People in Virginia who are struggling with student loan debt might be considering filing for bankruptcy. However, even though Americans have a cumulative student loan debt that is more than $1.5 trillion, most student loan obligations cannot be discharged in bankruptcy.
These borrowers do have other options, however. This is particularly true for those who have federal student loans, which may make them eligible for a repayment plan that is based on income. People carrying federal student loan debt may also be able to put payments on hold if they can qualify for forbearance or deferment. Private student loans may not offer these options, but lenders might still be willing to negotiate, and it is worth contacting them to find out.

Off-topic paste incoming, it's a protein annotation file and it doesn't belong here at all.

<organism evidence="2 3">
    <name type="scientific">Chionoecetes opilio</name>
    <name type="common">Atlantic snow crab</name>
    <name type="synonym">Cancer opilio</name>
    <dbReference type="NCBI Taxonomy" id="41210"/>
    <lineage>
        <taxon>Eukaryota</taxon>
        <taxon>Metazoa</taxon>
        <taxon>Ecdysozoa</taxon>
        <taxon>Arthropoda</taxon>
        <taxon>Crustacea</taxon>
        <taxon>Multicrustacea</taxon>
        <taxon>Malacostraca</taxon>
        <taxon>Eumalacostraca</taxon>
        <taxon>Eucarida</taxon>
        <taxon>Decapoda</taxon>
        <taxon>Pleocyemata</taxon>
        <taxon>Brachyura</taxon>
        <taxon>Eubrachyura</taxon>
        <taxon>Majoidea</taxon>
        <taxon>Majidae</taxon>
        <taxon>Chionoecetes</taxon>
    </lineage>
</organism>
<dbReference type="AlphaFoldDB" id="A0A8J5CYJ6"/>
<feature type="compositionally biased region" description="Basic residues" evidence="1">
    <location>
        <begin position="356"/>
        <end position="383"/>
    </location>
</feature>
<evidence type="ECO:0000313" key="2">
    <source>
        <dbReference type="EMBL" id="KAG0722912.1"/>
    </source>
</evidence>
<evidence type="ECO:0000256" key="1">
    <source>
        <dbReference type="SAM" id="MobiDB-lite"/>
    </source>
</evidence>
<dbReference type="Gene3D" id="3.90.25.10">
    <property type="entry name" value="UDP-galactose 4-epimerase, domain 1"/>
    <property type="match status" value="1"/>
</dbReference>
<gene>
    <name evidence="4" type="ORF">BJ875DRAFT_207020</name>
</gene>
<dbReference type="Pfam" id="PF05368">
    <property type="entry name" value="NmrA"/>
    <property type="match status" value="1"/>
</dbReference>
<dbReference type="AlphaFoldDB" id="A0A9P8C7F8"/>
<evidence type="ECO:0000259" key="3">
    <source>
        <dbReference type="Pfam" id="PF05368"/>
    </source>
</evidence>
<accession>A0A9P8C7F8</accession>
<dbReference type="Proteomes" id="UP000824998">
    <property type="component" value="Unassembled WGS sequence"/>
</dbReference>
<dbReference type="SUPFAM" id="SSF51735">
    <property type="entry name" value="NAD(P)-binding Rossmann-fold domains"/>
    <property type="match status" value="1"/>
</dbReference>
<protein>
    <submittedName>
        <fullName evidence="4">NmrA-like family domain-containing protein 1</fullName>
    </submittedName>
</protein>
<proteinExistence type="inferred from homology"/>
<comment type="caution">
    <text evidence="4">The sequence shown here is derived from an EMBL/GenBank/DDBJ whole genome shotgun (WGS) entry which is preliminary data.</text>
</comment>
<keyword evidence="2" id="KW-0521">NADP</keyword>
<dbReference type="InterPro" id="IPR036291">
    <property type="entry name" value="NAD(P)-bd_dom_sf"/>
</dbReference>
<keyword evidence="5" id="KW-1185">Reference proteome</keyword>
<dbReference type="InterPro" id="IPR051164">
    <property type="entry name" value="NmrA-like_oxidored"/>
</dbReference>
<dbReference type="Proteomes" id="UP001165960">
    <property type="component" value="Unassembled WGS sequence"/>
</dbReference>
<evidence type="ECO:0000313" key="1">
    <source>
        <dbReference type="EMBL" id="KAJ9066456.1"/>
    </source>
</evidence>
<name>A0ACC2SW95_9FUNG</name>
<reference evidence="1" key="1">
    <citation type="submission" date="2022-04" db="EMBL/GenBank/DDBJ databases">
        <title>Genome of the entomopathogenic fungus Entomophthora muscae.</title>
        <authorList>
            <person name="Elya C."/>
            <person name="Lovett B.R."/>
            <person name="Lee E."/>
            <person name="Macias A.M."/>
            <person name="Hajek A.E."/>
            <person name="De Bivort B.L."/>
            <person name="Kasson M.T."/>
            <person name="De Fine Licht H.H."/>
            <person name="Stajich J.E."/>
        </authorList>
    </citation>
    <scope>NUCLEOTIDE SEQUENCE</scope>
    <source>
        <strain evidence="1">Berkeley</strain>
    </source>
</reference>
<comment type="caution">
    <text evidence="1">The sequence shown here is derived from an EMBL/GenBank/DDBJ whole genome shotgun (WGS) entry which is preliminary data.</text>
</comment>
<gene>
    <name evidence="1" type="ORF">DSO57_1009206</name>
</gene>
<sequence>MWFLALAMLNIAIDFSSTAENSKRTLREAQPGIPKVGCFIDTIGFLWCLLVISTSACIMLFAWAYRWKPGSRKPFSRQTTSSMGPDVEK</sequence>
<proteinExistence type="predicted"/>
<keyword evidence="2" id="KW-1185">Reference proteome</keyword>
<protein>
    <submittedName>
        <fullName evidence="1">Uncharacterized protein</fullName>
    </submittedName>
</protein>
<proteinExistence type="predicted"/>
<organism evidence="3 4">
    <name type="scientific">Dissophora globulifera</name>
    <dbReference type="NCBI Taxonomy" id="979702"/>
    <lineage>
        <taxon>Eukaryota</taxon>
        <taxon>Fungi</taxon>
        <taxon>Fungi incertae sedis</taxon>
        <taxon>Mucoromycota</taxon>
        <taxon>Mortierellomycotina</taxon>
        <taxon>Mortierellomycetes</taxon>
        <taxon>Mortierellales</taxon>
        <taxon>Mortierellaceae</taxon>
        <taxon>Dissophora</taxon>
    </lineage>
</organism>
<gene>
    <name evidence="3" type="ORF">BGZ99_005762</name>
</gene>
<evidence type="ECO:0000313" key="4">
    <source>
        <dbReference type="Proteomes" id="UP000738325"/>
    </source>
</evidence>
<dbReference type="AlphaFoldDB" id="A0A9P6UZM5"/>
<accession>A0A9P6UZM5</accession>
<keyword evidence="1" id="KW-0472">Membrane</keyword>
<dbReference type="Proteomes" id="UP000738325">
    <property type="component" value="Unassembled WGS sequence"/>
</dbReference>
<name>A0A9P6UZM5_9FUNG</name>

There are limited circumstances in which student loans may qualify for discharge in bankruptcy. First, a person would need to qualify for a Chapter 7 bankruptcy, which liquidates debts, instead of a Chapter 13. Qualification for Chapter 7 is based on income. Next, the person has to prove that an effort was made to repay the loans, that they cannot be repaid without losing a reasonable standard of living and that this situation is likely to be long-term. Interpretation of what is a reasonable standard of living is up to the courts.
However, a person can still qualify for bankruptcy with student loans even if those loans cannot be discharged. If the person is also struggling with other types of dischargeable debt, such as medical and credit card obligations, filing for bankruptcy can free up money that can be used toward paying off the student loans. This same strategy could be used with other types of debt that are generally not dischargeable in bankruptcy, including back taxes and child support.